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Exercise Awareness Behavior Health Tips

Gym Mistakes You Need to Stop Making

3 weeks, 6 days ago

1717  0
Posted on May 17, 2024, 1 p.m.

Imagine slogging away at the gym only to see minimal results. Well, it might not be your lack of effort that's holding you back. It could be the gym mistakes you've been making. 

From misconceptions about cardio to myths surrounding weightlifting, the fitness world is rife with misinformation that could be sabotaging your progress. It's time to separate fact from fiction and debunk those gym mistakes once and for all. 

Targeting the fat-burn

You can't control where your bodies lose fat. In other words: there’s no evidence that you can spot-reduce fat in just one area. Those hours you spend only for crunches every single day won’t get you flat abs.

But you can reduce fat by investing in a calorie deficit and a full-body workout. When you exercise, your body burns fat overall, helping you lose weight and maintain muscle mass. Over time, this can change your body shape and support long-term weight management.

Your metabolic rate, which is how much energy your body burns at rest, is influenced by your muscle and fat composition. Muscles are more metabolically active than fat, so having more muscle means you burn more calories, even when you're not active. That's why people with higher muscle mass tend to have a faster metabolic rate compared to those with more fat mass at the same weight.

Still eating whatever you want

Some people hit the gym just to eat what they want. They believe that as long as they burn enough calories through exercise, the quality of their diet doesn't matter much. 

But, while exercise does indeed burn calories, it's often not enough to offset the effects of a consistently poor diet. Many calorie-dense and nutritionally lacking foods can quickly surpass the calories burned during a workout session. 

To achieve optimal health and fitness, it's essential to recognize that exercise and diet are not interchangeable. A study showed that a good diet and exercise combined are better than a good diet or physical activity alone.

Spending hours and hours working out

The more you train your muscles, the better and faster you can see those more pronounced abs, bulky triceps, and so on. In fact, more isn't always better when we talk about physical activity.

Muscles need time to recover and repair after intense workouts. Overtraining can only lead to fatigue, decreased performance, and increased risk of injury.

The quality of your workouts matters just as much as the quantity, too. Effective muscle growth requires a combination of progressive overload, proper form, and just enough intensity. So, don't even bother beating yourself up for long hours, squeezing steel in the gym without a structured training plan.

Research indicates that resistance-trained individuals can achieve increases in both strength and endurance with just three 13-minute sessions per week over an 8-week period. Surprisingly, these gains are comparable to those achieved with a much larger time investment.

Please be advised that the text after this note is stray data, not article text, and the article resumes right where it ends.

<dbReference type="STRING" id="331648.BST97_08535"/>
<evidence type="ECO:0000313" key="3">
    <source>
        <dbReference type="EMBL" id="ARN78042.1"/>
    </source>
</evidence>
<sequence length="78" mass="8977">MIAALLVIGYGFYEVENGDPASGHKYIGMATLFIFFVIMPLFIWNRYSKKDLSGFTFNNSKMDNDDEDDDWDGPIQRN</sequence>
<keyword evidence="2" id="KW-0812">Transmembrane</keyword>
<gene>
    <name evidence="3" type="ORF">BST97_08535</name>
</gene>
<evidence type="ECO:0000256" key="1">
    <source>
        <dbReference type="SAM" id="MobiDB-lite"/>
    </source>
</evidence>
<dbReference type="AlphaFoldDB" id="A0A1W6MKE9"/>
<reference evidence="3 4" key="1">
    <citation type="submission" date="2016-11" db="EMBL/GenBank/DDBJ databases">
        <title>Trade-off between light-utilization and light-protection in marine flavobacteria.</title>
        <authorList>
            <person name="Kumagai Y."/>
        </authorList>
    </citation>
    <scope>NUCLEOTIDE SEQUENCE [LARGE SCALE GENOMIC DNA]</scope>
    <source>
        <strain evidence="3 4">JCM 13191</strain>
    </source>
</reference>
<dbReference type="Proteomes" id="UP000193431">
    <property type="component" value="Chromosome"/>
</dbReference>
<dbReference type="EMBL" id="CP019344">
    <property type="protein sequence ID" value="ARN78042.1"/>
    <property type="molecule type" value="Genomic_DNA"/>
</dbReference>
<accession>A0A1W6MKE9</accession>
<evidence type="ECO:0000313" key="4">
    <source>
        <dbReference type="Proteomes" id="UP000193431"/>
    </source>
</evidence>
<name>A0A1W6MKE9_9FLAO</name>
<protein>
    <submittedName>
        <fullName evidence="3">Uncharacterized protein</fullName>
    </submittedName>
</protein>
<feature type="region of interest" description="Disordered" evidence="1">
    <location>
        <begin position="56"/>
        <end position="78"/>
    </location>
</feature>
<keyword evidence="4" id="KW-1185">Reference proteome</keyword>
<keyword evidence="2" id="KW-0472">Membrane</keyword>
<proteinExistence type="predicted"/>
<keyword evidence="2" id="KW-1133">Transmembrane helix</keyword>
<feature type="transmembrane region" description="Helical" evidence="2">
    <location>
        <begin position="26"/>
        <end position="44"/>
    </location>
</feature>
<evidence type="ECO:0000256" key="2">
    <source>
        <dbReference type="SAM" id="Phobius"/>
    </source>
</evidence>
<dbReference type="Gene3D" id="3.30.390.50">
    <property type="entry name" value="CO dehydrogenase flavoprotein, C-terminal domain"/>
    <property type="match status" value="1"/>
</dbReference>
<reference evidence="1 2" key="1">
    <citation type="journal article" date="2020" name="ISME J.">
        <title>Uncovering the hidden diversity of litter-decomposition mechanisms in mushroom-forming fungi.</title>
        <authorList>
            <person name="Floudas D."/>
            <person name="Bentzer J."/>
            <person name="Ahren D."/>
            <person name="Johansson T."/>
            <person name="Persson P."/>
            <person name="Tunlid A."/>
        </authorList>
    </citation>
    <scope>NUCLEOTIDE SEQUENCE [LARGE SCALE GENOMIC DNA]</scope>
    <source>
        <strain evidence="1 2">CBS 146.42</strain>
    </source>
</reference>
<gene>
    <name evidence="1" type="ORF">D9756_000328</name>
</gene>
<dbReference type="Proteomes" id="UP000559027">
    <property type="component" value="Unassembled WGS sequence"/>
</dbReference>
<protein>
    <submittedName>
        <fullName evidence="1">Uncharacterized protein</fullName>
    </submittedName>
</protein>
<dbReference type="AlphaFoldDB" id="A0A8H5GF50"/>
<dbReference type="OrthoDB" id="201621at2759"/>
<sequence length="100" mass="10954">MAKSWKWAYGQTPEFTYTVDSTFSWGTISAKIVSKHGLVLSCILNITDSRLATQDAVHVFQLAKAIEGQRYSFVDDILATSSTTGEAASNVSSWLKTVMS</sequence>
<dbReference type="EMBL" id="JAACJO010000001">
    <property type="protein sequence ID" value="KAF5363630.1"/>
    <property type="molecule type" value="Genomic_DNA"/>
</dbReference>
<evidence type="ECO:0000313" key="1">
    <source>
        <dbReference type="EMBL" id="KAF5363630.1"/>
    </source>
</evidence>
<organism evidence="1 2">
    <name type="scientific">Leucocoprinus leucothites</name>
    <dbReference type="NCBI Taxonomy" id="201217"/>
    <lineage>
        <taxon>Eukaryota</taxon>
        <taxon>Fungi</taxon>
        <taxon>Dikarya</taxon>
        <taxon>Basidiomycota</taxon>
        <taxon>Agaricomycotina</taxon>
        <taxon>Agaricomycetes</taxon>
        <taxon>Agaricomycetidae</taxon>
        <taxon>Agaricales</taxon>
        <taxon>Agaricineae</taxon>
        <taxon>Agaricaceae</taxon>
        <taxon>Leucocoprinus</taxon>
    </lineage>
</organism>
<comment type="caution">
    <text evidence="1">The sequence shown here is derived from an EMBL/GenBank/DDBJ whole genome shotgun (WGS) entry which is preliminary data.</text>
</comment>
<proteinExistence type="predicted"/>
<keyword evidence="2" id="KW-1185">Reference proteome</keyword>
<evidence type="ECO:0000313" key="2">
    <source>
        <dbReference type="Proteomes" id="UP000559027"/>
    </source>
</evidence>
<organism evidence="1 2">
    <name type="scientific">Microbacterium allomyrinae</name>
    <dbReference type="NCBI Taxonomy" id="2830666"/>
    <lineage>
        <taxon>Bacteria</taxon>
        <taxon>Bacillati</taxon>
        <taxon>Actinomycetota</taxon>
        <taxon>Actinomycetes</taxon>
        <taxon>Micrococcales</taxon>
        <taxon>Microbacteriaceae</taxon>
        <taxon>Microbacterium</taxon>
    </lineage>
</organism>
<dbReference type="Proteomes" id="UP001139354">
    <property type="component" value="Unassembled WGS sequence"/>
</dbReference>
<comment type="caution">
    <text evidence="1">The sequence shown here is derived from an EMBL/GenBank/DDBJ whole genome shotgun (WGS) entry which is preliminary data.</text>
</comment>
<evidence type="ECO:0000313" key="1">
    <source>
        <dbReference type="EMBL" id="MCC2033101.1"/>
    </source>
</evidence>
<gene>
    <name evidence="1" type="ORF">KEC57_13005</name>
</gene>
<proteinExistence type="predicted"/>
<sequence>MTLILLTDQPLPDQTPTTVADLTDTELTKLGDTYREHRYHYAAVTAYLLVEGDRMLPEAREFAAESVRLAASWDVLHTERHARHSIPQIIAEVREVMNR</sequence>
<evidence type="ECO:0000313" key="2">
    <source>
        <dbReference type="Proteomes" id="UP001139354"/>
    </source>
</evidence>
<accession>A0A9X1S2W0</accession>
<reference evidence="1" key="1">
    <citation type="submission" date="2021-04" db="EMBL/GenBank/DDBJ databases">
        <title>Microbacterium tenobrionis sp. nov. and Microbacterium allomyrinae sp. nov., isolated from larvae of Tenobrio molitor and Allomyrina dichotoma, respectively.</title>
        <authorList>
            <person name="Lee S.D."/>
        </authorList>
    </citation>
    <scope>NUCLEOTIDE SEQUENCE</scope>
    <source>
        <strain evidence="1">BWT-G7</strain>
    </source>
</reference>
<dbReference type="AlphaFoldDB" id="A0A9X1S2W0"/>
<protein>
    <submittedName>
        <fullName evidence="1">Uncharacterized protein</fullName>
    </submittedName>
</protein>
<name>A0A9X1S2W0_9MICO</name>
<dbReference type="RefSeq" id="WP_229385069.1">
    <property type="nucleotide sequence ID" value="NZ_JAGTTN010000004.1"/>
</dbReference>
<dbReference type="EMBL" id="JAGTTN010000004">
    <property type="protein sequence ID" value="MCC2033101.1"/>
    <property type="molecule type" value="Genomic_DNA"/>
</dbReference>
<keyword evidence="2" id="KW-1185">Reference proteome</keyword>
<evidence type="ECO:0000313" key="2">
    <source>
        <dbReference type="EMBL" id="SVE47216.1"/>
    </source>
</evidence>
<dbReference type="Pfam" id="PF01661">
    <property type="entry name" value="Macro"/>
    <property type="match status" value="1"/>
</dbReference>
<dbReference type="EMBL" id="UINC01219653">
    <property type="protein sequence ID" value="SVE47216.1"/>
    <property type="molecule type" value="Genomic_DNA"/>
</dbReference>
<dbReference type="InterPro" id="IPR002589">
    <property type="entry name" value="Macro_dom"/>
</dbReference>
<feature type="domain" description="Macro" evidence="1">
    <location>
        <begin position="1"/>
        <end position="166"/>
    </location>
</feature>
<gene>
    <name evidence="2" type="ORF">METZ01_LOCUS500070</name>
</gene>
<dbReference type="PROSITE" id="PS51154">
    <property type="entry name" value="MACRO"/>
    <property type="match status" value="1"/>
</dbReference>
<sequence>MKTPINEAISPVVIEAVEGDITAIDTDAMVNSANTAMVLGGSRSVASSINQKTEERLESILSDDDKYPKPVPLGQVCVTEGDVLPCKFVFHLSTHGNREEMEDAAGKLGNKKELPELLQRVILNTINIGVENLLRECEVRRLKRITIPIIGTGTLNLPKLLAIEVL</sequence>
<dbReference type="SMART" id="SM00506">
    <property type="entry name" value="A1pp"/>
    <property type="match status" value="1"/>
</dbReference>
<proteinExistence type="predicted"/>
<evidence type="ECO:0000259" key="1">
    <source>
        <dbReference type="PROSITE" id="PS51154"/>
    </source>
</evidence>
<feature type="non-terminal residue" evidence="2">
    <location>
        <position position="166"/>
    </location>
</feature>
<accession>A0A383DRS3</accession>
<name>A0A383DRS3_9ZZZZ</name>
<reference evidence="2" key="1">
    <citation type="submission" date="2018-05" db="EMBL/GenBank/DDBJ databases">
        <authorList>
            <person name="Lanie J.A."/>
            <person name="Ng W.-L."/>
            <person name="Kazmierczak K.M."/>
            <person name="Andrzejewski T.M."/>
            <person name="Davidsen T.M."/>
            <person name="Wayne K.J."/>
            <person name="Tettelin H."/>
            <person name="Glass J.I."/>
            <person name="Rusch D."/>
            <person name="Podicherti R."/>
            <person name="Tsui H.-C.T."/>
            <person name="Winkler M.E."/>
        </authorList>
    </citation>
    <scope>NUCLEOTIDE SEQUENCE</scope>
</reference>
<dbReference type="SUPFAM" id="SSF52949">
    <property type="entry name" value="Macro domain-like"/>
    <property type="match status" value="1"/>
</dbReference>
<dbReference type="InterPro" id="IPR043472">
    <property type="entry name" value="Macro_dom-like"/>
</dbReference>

Thinking that if you stop working out for once, your muscles turn into fat

Fat and muscles are two completely different things. They’re two distinct types of tissue with different compositions and functions in the body. 

When you engage in regular workouts, particularly strength training, you may experience changes in your body composition. This can include reductions in body fat percentage and increases in muscle mass. However, fat does not magically transform into muscle.

Muscle mass consists of muscle tissue, glycogen, water, and a small amount of intramuscular fat. Muscle tissue, the only tissue capable of contracting, is composed of chains of amino acids, which vary in structure. 

These amino acid chains contain nitrogen, a component predominantly stored in the body as muscle, with some amino acids circulating in the bloodstream.

Studies have shown fat cannot directly transform into muscle because it lacks nitrogen, and the body lacks a mechanism to convert fat into amino acids. Therefore, the processes of muscle growth and fat loss are separate and distinct.

Although lifting weights can both build muscle and induce fat loss, these should be viewed as two separate results, not one being the result of another.

This article was written for WHN by Andre Oentoro who is the founder of Explainerd, a motion graphic company. Andre helps businesses increase conversion rates, close more sales, and get positive ROI from explainer videos (in that order). 

As with anything you read on the internet, this article should not be construed as medical advice; please talk to your doctor or primary care provider before changing your wellness routine. This article is not intended to provide a medical diagnosis, recommendation, treatment, or endorsement. These statements have not been evaluated by the Food and Drug Administration. 

Opinion Disclaimer: The views and opinions expressed in this article are those of the author and do not necessarily reflect the official policy of WHN/A4M. Any content provided by guest authors is of their own opinion and is not intended to malign any religion, ethic group, club, organization, company, individual, or anyone or anything.

Content may be edited for style and length.

References/Sources/Materials provided by:

andre@breadnbeyond.com

https://journals.lww.com/nsca-jscr/fulltext/2013/08000/regional_fat_changes_induced_by_localized_muscle.23.aspx

https://bmcpublichealth.biomedcentral.com/articles/10.1186/s12889-018-5152-z

https://pubmed.ncbi.nlm.nih.gov/30153194/

https://pubmed.ncbi.nlm.nih.gov/13435436/



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